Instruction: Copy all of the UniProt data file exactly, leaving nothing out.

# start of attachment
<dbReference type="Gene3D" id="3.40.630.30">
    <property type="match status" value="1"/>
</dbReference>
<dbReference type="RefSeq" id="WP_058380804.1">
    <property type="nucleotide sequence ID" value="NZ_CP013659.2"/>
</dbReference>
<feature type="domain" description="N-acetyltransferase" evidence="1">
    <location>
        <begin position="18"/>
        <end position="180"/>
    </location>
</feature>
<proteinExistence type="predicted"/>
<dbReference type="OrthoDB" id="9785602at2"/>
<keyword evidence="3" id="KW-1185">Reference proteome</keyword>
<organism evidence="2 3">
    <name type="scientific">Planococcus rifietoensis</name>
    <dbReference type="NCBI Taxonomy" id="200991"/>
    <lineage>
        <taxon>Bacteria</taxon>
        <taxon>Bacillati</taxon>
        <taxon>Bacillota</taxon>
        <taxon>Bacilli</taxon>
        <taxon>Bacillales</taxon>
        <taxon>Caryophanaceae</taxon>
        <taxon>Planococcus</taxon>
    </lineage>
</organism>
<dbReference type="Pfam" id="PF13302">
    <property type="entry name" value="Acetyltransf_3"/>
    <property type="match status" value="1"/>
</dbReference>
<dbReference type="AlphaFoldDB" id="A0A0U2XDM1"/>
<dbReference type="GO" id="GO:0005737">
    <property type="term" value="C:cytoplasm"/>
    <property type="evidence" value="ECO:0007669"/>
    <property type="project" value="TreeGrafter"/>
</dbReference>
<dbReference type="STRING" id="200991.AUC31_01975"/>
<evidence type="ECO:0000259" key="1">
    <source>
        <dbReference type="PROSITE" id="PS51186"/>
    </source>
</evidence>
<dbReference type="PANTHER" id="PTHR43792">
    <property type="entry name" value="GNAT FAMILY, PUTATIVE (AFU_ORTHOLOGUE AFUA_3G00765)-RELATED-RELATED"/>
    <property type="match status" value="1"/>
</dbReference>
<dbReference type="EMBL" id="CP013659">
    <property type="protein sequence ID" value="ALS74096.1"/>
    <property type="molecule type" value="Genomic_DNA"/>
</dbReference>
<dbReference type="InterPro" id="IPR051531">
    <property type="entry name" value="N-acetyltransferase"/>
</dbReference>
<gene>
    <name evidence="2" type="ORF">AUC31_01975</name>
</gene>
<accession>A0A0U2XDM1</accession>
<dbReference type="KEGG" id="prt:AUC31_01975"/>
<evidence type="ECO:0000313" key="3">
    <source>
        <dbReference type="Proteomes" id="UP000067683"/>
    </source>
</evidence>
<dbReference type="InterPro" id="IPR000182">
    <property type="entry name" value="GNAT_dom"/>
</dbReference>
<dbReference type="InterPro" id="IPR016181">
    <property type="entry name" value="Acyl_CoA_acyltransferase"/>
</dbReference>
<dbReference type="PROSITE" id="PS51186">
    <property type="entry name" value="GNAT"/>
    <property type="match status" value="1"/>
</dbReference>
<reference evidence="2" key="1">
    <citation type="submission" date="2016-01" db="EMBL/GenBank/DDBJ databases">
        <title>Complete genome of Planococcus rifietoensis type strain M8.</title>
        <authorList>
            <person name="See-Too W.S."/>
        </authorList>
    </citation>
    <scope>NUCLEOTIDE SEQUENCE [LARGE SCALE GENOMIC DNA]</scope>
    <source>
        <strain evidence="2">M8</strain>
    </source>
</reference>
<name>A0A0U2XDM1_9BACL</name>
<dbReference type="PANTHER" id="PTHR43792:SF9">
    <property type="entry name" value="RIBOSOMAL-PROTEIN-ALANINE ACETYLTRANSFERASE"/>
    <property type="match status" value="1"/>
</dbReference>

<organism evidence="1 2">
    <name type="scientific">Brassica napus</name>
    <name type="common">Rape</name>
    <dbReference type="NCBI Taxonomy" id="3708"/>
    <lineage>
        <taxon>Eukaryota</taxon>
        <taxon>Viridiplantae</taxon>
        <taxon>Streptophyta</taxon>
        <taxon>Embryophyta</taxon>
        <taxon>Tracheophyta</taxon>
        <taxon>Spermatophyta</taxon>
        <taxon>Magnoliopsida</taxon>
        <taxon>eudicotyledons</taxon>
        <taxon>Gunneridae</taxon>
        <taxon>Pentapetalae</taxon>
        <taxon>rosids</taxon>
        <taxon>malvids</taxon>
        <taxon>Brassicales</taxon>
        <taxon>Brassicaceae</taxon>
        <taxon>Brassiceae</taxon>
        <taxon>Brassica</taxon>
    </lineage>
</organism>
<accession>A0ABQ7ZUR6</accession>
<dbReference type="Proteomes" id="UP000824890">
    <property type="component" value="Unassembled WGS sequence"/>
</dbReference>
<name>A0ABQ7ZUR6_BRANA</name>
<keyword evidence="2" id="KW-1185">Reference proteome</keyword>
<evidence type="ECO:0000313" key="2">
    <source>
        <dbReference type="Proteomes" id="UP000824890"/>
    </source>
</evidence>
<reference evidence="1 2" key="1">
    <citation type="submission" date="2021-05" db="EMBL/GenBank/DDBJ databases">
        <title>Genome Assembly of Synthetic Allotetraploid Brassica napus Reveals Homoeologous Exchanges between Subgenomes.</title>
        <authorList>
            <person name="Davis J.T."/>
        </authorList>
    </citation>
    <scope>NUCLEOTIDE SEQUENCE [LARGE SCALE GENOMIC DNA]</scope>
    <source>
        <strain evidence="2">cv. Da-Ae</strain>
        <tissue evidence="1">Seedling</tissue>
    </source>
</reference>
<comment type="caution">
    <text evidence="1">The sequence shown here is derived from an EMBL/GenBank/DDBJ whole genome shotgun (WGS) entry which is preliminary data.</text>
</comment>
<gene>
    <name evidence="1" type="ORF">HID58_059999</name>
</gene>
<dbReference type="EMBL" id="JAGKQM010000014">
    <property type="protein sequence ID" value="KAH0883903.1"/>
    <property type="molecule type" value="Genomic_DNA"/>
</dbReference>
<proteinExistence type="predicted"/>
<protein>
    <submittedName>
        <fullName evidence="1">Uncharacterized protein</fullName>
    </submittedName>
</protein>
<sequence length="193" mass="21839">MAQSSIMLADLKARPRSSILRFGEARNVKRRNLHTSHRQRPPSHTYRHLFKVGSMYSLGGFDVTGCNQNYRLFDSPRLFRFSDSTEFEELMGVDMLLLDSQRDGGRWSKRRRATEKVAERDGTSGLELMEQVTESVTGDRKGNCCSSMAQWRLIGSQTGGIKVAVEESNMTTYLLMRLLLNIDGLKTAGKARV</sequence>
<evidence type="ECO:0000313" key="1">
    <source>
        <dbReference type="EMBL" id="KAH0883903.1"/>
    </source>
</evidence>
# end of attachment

<dbReference type="Gene3D" id="3.40.630.30">
    <property type="match status" value="1"/>
</dbReference>
<dbReference type="RefSeq" id="WP_058380804.1">
    <property type="nucleotide sequence ID" value="NZ_CP013659.2"/>
</dbReference>
<feature type="domain" description="N-acetyltransferase" evidence="1">
    <location>
        <begin position="18"/>
        <end position="180"/>
    </location>
</feature>
<proteinExistence type="predicted"/>
<dbReference type="OrthoDB" id="9785602at2"/>
<keyword evidence="3" id="KW-1185">Reference proteome</keyword>
<organism evidence="2 3">
    <name type="scientific">Planococcus rifietoensis</name>
    <dbReference type="NCBI Taxonomy" id="200991"/>
    <lineage>
        <taxon>Bacteria</taxon>
        <taxon>Bacillati</taxon>
        <taxon>Bacillota</taxon>
        <taxon>Bacilli</taxon>
        <taxon>Bacillales</taxon>
        <taxon>Caryophanaceae</taxon>
        <taxon>Planococcus</taxon>
    </lineage>
</organism>
<dbReference type="Pfam" id="PF13302">
    <property type="entry name" value="Acetyltransf_3"/>
    <property type="match status" value="1"/>
</dbReference>
<dbReference type="AlphaFoldDB" id="A0A0U2XDM1"/>
<dbReference type="GO" id="GO:0005737">
    <property type="term" value="C:cytoplasm"/>
    <property type="evidence" value="ECO:0007669"/>
    <property type="project" value="TreeGrafter"/>
</dbReference>
<dbReference type="STRING" id="200991.AUC31_01975"/>
<evidence type="ECO:0000259" key="1">
    <source>
        <dbReference type="PROSITE" id="PS51186"/>
    </source>
</evidence>
<dbReference type="PANTHER" id="PTHR43792">
    <property type="entry name" value="GNAT FAMILY, PUTATIVE (AFU_ORTHOLOGUE AFUA_3G00765)-RELATED-RELATED"/>
    <property type="match status" value="1"/>
</dbReference>
<dbReference type="EMBL" id="CP013659">
    <property type="protein sequence ID" value="ALS74096.1"/>
    <property type="molecule type" value="Genomic_DNA"/>
</dbReference>
<dbReference type="InterPro" id="IPR051531">
    <property type="entry name" value="N-acetyltransferase"/>
</dbReference>
<gene>
    <name evidence="2" type="ORF">AUC31_01975</name>
</gene>
<accession>A0A0U2XDM1</accession>
<dbReference type="KEGG" id="prt:AUC31_01975"/>
<evidence type="ECO:0000313" key="3">
    <source>
        <dbReference type="Proteomes" id="UP000067683"/>
    </source>
</evidence>
<dbReference type="InterPro" id="IPR000182">
    <property type="entry name" value="GNAT_dom"/>
</dbReference>
<dbReference type="InterPro" id="IPR016181">
    <property type="entry name" value="Acyl_CoA_acyltransferase"/>
</dbReference>
<dbReference type="PROSITE" id="PS51186">
    <property type="entry name" value="GNAT"/>
    <property type="match status" value="1"/>
</dbReference>
<reference evidence="2" key="1">
    <citation type="submission" date="2016-01" db="EMBL/GenBank/DDBJ databases">
        <title>Complete genome of Planococcus rifietoensis type strain M8.</title>
        <authorList>
            <person name="See-Too W.S."/>
        </authorList>
    </citation>
    <scope>NUCLEOTIDE SEQUENCE [LARGE SCALE GENOMIC DNA]</scope>
    <source>
        <strain evidence="2">M8</strain>
    </source>
</reference>
<name>A0A0U2XDM1_9BACL</name>
<dbReference type="PANTHER" id="PTHR43792:SF9">
    <property type="entry name" value="RIBOSOMAL-PROTEIN-ALANINE ACETYLTRANSFERASE"/>
    <property type="match status" value="1"/>
</dbReference>

<organism evidence="1 2">
    <name type="scientific">Brassica napus</name>
    <name type="common">Rape</name>
    <dbReference type="NCBI Taxonomy" id="3708"/>
    <lineage>
        <taxon>Eukaryota</taxon>
        <taxon>Viridiplantae</taxon>
        <taxon>Streptophyta</taxon>
        <taxon>Embryophyta</taxon>
        <taxon>Tracheophyta</taxon>
        <taxon>Spermatophyta</taxon>
        <taxon>Magnoliopsida</taxon>
        <taxon>eudicotyledons</taxon>
        <taxon>Gunneridae</taxon>
        <taxon>Pentapetalae</taxon>
        <taxon>rosids</taxon>
        <taxon>malvids</taxon>
        <taxon>Brassicales</taxon>
        <taxon>Brassicaceae</taxon>
        <taxon>Brassiceae</taxon>
        <taxon>Brassica</taxon>
    </lineage>
</organism>
<accession>A0ABQ7ZUR6</accession>
<dbReference type="Proteomes" id="UP000824890">
    <property type="component" value="Unassembled WGS sequence"/>
</dbReference>
<name>A0ABQ7ZUR6_BRANA</name>
<keyword evidence="2" id="KW-1185">Reference proteome</keyword>
<evidence type="ECO:0000313" key="2">
    <source>
        <dbReference type="Proteomes" id="UP000824890"/>
    </source>
</evidence>
<reference evidence="1 2" key="1">
    <citation type="submission" date="2021-05" db="EMBL/GenBank/DDBJ databases">
        <title>Genome Assembly of Synthetic Allotetraploid Brassica napus Reveals Homoeologous Exchanges between Subgenomes.</title>
        <authorList>
            <person name="Davis J.T."/>
        </authorList>
    </citation>
    <scope>NUCLEOTIDE SEQUENCE [LARGE SCALE GENOMIC DNA]</scope>
    <source>
        <strain evidence="2">cv. Da-Ae</strain>
        <tissue evidence="1">Seedling</tissue>
    </source>
</reference>
<comment type="caution">
    <text evidence="1">The sequence shown here is derived from an EMBL/GenBank/DDBJ whole genome shotgun (WGS) entry which is preliminary data.</text>
</comment>
<gene>
    <name evidence="1" type="ORF">HID58_059999</name>
</gene>
<dbReference type="EMBL" id="JAGKQM010000014">
    <property type="protein sequence ID" value="KAH0883903.1"/>
    <property type="molecule type" value="Genomic_DNA"/>
</dbReference>
<proteinExistence type="predicted"/>
<protein>
    <submittedName>
        <fullName evidence="1">Uncharacterized protein</fullName>
    </submittedName>
</protein>
<sequence length="193" mass="21839">MAQSSIMLADLKARPRSSILRFGEARNVKRRNLHTSHRQRPPSHTYRHLFKVGSMYSLGGFDVTGCNQNYRLFDSPRLFRFSDSTEFEELMGVDMLLLDSQRDGGRWSKRRRATEKVAERDGTSGLELMEQVTESVTGDRKGNCCSSMAQWRLIGSQTGGIKVAVEESNMTTYLLMRLLLNIDGLKTAGKARV</sequence>
<evidence type="ECO:0000313" key="1">
    <source>
        <dbReference type="EMBL" id="KAH0883903.1"/>
    </source>
</evidence>